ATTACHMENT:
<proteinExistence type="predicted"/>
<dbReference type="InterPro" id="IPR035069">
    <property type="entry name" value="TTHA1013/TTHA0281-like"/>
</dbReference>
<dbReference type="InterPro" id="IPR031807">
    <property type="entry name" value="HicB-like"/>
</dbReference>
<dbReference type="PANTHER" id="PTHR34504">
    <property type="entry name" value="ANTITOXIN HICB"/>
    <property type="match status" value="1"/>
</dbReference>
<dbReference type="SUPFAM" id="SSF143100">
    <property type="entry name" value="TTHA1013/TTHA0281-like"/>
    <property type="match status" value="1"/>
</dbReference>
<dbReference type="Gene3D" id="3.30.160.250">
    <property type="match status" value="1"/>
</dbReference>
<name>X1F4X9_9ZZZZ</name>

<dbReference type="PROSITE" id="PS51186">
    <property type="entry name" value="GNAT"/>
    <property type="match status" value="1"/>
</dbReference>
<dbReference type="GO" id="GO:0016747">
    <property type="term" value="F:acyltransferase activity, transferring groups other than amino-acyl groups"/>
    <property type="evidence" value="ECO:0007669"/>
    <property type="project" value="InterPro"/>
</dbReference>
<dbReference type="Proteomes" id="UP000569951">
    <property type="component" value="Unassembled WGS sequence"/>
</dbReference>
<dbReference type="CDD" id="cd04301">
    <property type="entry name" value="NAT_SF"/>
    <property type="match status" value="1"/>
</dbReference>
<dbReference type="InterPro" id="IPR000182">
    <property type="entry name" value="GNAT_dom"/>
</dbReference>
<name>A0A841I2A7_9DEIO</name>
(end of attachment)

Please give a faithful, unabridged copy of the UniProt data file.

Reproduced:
<proteinExistence type="predicted"/>
<dbReference type="InterPro" id="IPR035069">
    <property type="entry name" value="TTHA1013/TTHA0281-like"/>
</dbReference>
<dbReference type="InterPro" id="IPR031807">
    <property type="entry name" value="HicB-like"/>
</dbReference>
<dbReference type="PANTHER" id="PTHR34504">
    <property type="entry name" value="ANTITOXIN HICB"/>
    <property type="match status" value="1"/>
</dbReference>
<dbReference type="SUPFAM" id="SSF143100">
    <property type="entry name" value="TTHA1013/TTHA0281-like"/>
    <property type="match status" value="1"/>
</dbReference>
<dbReference type="Gene3D" id="3.30.160.250">
    <property type="match status" value="1"/>
</dbReference>
<name>X1F4X9_9ZZZZ</name>

<dbReference type="PROSITE" id="PS51186">
    <property type="entry name" value="GNAT"/>
    <property type="match status" value="1"/>
</dbReference>
<dbReference type="GO" id="GO:0016747">
    <property type="term" value="F:acyltransferase activity, transferring groups other than amino-acyl groups"/>
    <property type="evidence" value="ECO:0007669"/>
    <property type="project" value="InterPro"/>
</dbReference>
<dbReference type="Proteomes" id="UP000569951">
    <property type="component" value="Unassembled WGS sequence"/>
</dbReference>
<dbReference type="CDD" id="cd04301">
    <property type="entry name" value="NAT_SF"/>
    <property type="match status" value="1"/>
</dbReference>
<dbReference type="InterPro" id="IPR000182">
    <property type="entry name" value="GNAT_dom"/>
</dbReference>
<name>A0A841I2A7_9DEIO</name>